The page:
Send to

Choose Destination
Sci Rep. 2016 Nov 17;6:37278. doi: 10.1038/srep37278.

A High-Fat High-Sucrose Diet Rapidly Alters Muscle Integrity, Inflammation and Gut Microbiota in Male Rats.

Author information

Human Performance Laboratory, University of Calgary, AB, Canada.
McCaig Institute for Bone and Joint Health, University of Calgary, AB, Canada.
Department of Biochemistry and Molecular Biology, University of Calgary, AB, Canada.
The Centre for Hip Health &Mobility, Department of Family Practice, University of British Columbia, Vancouver, BC, Canada.
CAPES Foundation, Brasilia, Brazil.


The chronic low-level inflammation associated with obesity is known to deleteriously affect muscle composition. However, the manner in which obesity leads to muscle loss has not been explored in detail or in an integrated manner following a short-term metabolic challenge. In this paper, we evaluated the relationships between compromised muscle integrity, diet, systemic inflammatory mediators, adipose tissue, and gut microbiota in male Sprague-Dawley rats. We show that intramuscular fat, fibrosis, and the number of pro-inflammatory cells increased by 3-days and was sustained across 28-days of high-fat high-sugar feeding compared to control-diet animals. To understand systemic contributors to muscle damage, dynamic changes in gut microbiota and serum inflammatory markers were evaluated. Data from this study links metabolic challenge to persistent compromise in muscle integrity after just 3-days, a finding associated with altered gut microbiota and systemic inflammatory changes. These data contribute to our understanding of early consequences of metabolic challenge on multiple host systems, which are important to understand as obesity treatment options are developed. Therefore, intervention within this early period of metabolic challenge may be critical to mitigate these sustained alterations in muscle integrity.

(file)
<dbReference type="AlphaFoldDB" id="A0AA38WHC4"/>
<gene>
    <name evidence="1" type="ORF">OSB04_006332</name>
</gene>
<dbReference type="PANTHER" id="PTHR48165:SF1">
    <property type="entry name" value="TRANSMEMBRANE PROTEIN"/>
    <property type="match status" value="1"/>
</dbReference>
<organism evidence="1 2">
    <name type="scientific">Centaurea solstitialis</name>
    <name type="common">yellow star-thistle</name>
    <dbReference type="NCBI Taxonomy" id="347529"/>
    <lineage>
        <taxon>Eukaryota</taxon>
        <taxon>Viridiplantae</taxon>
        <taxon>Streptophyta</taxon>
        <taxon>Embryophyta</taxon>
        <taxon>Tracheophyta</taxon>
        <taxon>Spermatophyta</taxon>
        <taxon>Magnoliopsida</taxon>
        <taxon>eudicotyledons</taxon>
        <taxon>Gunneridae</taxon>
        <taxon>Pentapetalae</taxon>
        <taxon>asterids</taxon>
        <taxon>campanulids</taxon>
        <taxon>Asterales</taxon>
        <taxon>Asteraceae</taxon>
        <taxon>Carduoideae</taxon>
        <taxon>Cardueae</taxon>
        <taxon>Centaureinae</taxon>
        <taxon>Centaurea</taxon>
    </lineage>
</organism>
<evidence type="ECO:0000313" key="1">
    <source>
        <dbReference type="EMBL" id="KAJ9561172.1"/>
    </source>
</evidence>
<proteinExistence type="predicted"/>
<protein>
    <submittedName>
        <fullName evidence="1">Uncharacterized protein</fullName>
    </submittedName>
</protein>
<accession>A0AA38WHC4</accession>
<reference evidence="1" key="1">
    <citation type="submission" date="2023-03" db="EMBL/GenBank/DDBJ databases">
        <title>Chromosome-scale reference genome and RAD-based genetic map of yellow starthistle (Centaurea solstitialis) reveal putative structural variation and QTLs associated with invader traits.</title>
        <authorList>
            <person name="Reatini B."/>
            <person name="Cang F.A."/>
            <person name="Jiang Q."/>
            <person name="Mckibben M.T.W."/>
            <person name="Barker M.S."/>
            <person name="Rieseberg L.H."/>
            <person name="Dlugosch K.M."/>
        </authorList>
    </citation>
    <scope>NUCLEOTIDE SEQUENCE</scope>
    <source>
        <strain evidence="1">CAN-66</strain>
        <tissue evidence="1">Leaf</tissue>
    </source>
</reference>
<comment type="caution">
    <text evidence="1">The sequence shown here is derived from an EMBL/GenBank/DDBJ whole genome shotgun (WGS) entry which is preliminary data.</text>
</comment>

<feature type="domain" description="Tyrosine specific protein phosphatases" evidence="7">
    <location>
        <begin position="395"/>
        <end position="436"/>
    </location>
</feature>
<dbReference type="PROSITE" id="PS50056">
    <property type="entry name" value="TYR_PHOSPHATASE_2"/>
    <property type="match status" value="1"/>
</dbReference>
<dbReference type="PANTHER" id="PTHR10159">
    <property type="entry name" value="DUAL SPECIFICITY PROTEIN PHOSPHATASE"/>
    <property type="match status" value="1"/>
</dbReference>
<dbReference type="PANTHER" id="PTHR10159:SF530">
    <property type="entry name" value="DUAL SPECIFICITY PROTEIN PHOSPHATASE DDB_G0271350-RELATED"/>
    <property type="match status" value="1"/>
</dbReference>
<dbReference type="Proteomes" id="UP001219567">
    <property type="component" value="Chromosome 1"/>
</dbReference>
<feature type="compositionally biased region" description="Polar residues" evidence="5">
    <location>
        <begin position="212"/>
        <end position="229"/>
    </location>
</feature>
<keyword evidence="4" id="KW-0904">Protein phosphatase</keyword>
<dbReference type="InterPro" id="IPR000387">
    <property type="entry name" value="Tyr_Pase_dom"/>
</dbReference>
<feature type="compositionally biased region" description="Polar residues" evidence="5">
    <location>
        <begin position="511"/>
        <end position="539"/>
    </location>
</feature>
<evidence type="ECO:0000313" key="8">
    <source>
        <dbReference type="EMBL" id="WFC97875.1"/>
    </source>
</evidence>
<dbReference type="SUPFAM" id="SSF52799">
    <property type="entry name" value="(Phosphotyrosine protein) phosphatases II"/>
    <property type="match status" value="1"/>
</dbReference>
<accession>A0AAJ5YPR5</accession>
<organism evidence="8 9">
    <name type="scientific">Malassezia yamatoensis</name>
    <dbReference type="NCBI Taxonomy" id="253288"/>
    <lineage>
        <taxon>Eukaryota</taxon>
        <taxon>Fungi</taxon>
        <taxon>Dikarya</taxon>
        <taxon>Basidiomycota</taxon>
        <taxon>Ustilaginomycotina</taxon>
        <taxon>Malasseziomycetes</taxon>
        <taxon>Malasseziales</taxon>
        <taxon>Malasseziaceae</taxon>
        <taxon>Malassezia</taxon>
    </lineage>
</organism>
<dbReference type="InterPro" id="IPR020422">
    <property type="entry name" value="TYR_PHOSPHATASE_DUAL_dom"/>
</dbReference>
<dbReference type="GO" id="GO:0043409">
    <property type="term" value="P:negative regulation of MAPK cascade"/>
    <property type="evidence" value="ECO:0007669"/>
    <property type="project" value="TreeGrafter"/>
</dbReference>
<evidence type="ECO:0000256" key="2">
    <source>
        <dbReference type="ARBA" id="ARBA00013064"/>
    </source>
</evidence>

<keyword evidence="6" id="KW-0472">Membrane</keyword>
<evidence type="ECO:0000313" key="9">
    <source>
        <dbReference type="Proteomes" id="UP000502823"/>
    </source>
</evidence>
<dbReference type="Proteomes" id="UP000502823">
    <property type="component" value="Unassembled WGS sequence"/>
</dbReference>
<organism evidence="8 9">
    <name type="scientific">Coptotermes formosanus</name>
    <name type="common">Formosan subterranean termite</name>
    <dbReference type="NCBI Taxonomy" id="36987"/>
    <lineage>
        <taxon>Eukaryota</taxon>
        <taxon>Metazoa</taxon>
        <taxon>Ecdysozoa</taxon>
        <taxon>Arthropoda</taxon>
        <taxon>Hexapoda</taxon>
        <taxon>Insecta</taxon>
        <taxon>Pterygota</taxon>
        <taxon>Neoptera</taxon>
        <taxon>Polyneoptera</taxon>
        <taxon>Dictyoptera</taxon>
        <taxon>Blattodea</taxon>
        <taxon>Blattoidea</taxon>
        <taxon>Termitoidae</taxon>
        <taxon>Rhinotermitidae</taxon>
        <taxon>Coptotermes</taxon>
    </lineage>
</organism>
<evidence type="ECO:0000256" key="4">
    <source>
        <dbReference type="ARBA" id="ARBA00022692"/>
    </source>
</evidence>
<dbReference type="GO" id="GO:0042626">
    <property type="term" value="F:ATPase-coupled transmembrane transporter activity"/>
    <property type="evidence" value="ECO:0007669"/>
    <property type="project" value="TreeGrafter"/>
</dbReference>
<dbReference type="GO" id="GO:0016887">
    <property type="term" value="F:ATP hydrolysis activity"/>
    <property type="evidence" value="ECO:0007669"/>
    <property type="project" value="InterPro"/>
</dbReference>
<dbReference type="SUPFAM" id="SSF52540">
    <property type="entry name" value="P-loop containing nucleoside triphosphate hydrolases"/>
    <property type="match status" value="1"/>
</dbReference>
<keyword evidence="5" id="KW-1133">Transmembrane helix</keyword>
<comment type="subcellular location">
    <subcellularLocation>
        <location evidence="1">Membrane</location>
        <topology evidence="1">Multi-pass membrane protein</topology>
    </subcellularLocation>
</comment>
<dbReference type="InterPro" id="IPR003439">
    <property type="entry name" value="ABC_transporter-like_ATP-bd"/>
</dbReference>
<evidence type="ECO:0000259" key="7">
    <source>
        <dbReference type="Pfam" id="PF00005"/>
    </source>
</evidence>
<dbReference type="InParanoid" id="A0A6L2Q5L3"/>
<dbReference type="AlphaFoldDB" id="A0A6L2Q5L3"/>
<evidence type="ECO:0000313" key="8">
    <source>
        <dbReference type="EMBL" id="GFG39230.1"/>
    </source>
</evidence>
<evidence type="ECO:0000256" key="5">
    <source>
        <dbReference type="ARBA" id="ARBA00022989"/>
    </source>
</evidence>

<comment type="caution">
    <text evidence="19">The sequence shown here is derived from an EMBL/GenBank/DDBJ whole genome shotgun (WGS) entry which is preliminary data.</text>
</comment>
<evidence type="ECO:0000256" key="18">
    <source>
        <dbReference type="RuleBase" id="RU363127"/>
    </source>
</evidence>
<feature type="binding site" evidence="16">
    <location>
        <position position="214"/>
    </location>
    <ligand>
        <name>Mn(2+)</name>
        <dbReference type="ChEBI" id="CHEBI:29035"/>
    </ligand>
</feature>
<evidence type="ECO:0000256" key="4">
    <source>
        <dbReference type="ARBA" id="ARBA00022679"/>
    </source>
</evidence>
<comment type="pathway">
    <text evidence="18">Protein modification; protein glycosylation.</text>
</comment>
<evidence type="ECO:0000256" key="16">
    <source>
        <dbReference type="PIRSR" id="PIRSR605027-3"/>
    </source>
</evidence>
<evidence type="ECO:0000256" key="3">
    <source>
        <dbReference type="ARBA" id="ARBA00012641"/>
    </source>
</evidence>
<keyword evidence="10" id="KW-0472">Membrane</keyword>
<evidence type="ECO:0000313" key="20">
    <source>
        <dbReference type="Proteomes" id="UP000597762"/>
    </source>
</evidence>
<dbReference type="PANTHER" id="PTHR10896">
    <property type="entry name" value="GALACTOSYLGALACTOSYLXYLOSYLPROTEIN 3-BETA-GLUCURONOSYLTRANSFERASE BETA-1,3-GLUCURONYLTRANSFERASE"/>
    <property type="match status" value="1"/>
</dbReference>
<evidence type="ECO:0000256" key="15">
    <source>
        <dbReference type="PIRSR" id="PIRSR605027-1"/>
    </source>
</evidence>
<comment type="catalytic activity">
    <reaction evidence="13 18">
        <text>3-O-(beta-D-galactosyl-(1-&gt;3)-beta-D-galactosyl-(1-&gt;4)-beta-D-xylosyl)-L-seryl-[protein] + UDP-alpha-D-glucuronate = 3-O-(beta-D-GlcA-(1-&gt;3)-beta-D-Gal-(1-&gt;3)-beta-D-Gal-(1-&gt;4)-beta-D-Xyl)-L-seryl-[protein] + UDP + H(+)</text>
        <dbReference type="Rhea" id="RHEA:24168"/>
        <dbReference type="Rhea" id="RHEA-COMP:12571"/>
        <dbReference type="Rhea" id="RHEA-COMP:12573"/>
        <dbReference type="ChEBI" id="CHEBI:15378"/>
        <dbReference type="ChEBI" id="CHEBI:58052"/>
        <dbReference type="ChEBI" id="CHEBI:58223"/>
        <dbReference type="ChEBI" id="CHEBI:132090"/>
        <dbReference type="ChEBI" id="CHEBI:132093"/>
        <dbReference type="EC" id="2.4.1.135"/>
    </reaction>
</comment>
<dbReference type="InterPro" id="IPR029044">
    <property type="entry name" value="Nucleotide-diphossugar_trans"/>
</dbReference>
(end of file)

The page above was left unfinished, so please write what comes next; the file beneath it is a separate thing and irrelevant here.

[Indexed for MEDLINE]
Free PMC Article

Supplemental Content

Full text links

Icon for Nature Publishing Group Icon for PubMed Central
Loading ...
Support Center